It added: “The Quint expressed full support for Saudi Arabia and the UAE and their legitimate national security concerns and called for an immediate end to attacks by the Houthis. The Quint acknowledged the legitimate right of Saudi Arabia and the UAE to defend themselves against terrorist attacks as per international law and following international humanitarian law, including taking all feasible precautions to avoid civilian harm.”

The five countries also discussed the “illicit Iranian provision of missiles and advanced weaponry to the Houthis.”

Iran did not comment directly on the recent attacks by the Houthis, but it commented on what it described as “recent Yemen-linked developments” by saying military attacks were not the solution.

Iran has long supplied the Houthis with financial and military support. However, it is not yet clear if Iran sanctioned the attack, or if it was completely a Houthi singular decision.

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Turkey’s Erdogan says Russia would be unwise to invade Ukraine

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Russia would be unwise to attack Ukraine and in that case Turkey would do what is necessary as a NATO member, President Tayyip Erdogan said on Wednesday.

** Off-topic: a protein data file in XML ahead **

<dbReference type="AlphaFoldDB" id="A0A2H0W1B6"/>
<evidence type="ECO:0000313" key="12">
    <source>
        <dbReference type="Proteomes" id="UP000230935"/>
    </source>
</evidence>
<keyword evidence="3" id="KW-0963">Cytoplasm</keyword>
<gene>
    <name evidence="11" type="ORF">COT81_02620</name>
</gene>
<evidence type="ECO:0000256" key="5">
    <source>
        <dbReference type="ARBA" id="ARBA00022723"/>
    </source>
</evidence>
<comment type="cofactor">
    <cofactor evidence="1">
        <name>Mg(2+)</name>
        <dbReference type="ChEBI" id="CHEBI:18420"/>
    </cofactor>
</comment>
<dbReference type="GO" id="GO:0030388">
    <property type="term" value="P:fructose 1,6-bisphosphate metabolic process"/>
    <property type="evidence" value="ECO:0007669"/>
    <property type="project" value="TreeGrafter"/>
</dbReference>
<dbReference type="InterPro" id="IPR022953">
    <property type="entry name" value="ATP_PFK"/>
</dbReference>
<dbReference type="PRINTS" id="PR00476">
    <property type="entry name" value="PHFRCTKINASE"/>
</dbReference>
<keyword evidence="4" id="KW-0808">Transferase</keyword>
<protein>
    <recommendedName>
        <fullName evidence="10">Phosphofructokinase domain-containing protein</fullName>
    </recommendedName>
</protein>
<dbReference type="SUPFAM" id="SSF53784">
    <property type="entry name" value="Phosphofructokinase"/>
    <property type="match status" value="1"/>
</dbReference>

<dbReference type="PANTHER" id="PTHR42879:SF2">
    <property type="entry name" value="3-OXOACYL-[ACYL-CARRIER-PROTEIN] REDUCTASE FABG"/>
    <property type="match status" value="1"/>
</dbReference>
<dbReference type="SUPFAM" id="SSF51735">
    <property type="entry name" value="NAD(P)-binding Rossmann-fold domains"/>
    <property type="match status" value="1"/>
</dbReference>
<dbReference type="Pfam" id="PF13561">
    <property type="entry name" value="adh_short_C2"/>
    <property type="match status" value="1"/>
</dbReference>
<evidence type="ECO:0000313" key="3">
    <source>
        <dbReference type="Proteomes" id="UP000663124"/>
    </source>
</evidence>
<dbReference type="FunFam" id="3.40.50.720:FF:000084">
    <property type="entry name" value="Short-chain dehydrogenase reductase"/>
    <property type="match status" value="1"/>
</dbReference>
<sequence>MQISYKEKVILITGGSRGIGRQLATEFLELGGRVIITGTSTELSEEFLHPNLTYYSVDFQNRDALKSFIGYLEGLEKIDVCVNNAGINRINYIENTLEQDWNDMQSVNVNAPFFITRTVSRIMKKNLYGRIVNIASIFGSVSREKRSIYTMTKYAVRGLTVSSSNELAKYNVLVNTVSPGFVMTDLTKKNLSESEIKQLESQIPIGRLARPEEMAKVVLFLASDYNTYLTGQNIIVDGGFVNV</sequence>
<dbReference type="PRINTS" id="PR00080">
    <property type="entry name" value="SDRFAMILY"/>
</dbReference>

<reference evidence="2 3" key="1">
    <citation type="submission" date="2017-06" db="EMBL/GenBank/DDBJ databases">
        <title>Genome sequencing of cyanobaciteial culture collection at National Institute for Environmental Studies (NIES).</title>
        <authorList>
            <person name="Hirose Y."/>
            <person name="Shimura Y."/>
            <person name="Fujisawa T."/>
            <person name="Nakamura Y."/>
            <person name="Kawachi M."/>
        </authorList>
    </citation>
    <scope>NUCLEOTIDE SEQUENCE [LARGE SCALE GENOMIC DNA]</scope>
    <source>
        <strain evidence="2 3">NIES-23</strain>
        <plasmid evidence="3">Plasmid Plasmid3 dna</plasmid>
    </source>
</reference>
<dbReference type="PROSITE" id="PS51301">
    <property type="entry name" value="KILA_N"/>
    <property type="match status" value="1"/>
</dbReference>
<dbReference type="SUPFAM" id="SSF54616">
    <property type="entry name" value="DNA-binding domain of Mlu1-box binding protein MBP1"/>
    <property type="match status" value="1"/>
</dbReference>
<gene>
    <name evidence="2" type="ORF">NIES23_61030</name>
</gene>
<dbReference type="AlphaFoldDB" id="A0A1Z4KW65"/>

In an interview with broadcaster NTV Erdogan said he had invited Russian President Vladimir Putin to Turkey under a proposal to host both sides for diplomacy and a path to peace, adding that he expects a response from Moscow.

Erdogan also said there was a need for comprehensive dialogue that addresses some of Russia's security concerns and that also explains to Moscow that some of its demands are not plausible.

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‘I hope that Russia will not make an armed attack or occupy Ukraine. Such a step will not be a wise act for Russia or the region,’ he said. ‘There is a need for dialogue that will listen to Russia and eliminate their reasonable security concerns.’

Ankara has good ties with both Kyiv and Moscow, but opposes Russian policies in Syria and Libya, as well as its annexation of the Crimean peninsula in 2014. While forging cooperation with Russia on defence and energy, Ankara has also sold sophisticated drones to Ukraine, angering Moscow.

‘I repeat that we are ready to do whatever is necessary and I conveyed these messages to President Putin and President (Volodymyr) Zelenskiy,’ Erdogan said. ‘I think both countries are aware of the sincerity and good intent of Turkey,’

The crisis should be solved ‘avoiding the use of force,’ he added. ‘We hope the NATO initiative will be successful on this.’

Turkey first floated the mediation offer in November. Last week diplomatic sources said both Russia and Ukraine were open to Turkey playing a role in resolving the crisis.

Erdogan has said he would visit Zelenskiy in Ukraine in early February to discuss the crisis and would also meet or call Putin soon.